In this embodiment, thermal radiator 117 is positioned adjacent aperture 120 (opposite cooling secondary mirror 124), where it has a better view of the ceiling of the room. The heat radiated from the top of the thermal radiator 117 is reflected by secondary lighting mirror 122, the front face of primary mirror 112, and the back face of the adjacent primary mirror. These surfaces are all highly reflective to infrared radiation and serve to direct such radiation towards the ceiling of the room where, with regard to further aspects of an embodiment of the invention, it can be captured by thermal storage media as discussed in greater detail below. In this embodiment, all of the high temperature surfaces (the thermal absorber 116, lighting secondary mirror 122, and thermal radiator 117) are pointing away from the occupants of the room. This significantly reduces the burn hazard associated with high temperature components. As shown in FIG. 6, these high temperature surfaces would be difficult to touch if one were casually placing one's fingers near the louvers 110. This effectively increases the upper limit of the safe temperature of the thermal receiver 116. It is also beneficial in that the fraction of the heat that is lost by conduction occurs on the window side of the blind as opposed to the room side of the blind. Having the heat released on the window side of the blind counteracts the downward draft of cold air that comes from a cold window surface.
 The path of the energy flows using a louver as shown in FIG. 6 are shown in the diagrams of FIGS. 7(a)-7(c) for a midrange sun angle. Specifically, FIG. 7(a) shows louvers 110 oriented in a heating mode when sunlight 400 enters the window 300 at a midrange sun angle. Incoming light 400 is reflected off of a first mirror 112 and is directed into a narrow beam that impacts thermal receiver 116 on the adjacent louver, the back side of which in turn transmits radiated energy 702 towards the ceiling and into the room. FIG. 7(b) shows louvers 110 oriented in a lighting mode when sunlight 400 enters window 300 at a midrange sun angle. Incoming light is again reflected off of a first mirror 112 and is directed into a narrow beam that impacts secondary lighting mirror 122 on the adjacent louver, which reflects light 704 towards the ceiling and into the room. Likewise, FIG. 7(c) shows louvers 110 oriented in a cooling mode when sunlight 400 enters window 300 at a midrange sun angle. Here, incoming light is once again reflected off of a first mirror 112 and is directed into a narrow beam that impacts secondary cooling mirror 124 on the adjacent louver, which reflects light 706 back out through window 300 and away from the room.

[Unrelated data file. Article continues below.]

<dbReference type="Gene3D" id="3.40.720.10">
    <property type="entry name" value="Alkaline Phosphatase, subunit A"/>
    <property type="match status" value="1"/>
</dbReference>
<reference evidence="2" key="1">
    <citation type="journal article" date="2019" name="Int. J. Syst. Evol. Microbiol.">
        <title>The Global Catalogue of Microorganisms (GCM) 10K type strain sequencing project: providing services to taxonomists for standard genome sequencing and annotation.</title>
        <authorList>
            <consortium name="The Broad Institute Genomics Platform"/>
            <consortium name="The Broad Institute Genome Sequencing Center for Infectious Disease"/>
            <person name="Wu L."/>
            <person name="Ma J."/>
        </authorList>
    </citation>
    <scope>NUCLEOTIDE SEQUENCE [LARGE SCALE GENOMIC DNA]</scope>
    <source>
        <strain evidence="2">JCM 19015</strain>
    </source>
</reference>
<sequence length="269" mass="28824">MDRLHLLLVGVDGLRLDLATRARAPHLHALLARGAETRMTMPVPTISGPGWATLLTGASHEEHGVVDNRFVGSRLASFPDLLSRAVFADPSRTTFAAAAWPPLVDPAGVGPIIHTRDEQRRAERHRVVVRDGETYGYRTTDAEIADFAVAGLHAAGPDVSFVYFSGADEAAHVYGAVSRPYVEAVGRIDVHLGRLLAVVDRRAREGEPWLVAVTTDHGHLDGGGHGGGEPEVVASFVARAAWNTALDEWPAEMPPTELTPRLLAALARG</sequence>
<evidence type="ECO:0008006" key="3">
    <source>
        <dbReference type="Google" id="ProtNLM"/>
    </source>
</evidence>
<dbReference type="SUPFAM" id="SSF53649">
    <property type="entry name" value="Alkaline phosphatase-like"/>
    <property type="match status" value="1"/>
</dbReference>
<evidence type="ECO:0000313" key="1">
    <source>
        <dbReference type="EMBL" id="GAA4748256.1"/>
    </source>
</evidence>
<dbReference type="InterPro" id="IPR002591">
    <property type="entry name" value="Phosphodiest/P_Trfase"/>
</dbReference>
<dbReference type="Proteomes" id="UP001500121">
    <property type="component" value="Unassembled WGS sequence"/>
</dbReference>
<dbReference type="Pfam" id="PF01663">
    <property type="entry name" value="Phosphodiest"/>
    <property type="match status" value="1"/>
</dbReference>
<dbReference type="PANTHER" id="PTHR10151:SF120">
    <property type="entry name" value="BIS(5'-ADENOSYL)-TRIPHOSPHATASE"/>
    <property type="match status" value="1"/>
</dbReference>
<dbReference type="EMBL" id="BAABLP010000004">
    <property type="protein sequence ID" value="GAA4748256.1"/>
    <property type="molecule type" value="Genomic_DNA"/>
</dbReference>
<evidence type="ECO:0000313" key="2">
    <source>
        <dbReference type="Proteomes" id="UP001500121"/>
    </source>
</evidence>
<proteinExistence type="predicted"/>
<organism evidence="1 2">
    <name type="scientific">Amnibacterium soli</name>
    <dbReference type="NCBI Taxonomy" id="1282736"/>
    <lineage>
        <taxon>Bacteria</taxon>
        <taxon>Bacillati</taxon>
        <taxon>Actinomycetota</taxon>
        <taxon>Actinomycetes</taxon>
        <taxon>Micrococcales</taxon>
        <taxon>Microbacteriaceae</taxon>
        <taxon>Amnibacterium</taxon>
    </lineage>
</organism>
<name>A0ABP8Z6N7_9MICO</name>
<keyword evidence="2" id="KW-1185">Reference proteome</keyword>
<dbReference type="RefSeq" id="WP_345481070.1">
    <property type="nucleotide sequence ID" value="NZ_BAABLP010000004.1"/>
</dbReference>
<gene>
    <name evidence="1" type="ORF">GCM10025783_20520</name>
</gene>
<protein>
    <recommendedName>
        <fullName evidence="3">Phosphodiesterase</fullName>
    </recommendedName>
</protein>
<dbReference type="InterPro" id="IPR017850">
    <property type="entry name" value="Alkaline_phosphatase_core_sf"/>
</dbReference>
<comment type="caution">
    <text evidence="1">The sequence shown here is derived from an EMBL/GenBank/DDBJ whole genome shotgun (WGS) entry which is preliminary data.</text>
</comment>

While FIGS. 7(a)-7(c) show the louvers of FIG. 6 only at use in a midrange sun angle setting, such louvers, as well as those shown in FIGS. 2 and 3, can all be used throughout the sun angles that might impact the system of FIGS. 1(a) and 1(b) to manage lighting and temperature within the room in which such system is installed.
 Also provided is a low cost smart controller board that manages the height of the blinds and the angle of the louvers. The key control inputs are:
 total solar radiation incident on the window;
 fraction of solar radiation that is direct vs. diffuse;
 mode of the building heating/cooling system;
 desired room illumination level; and
 actual room illumination level.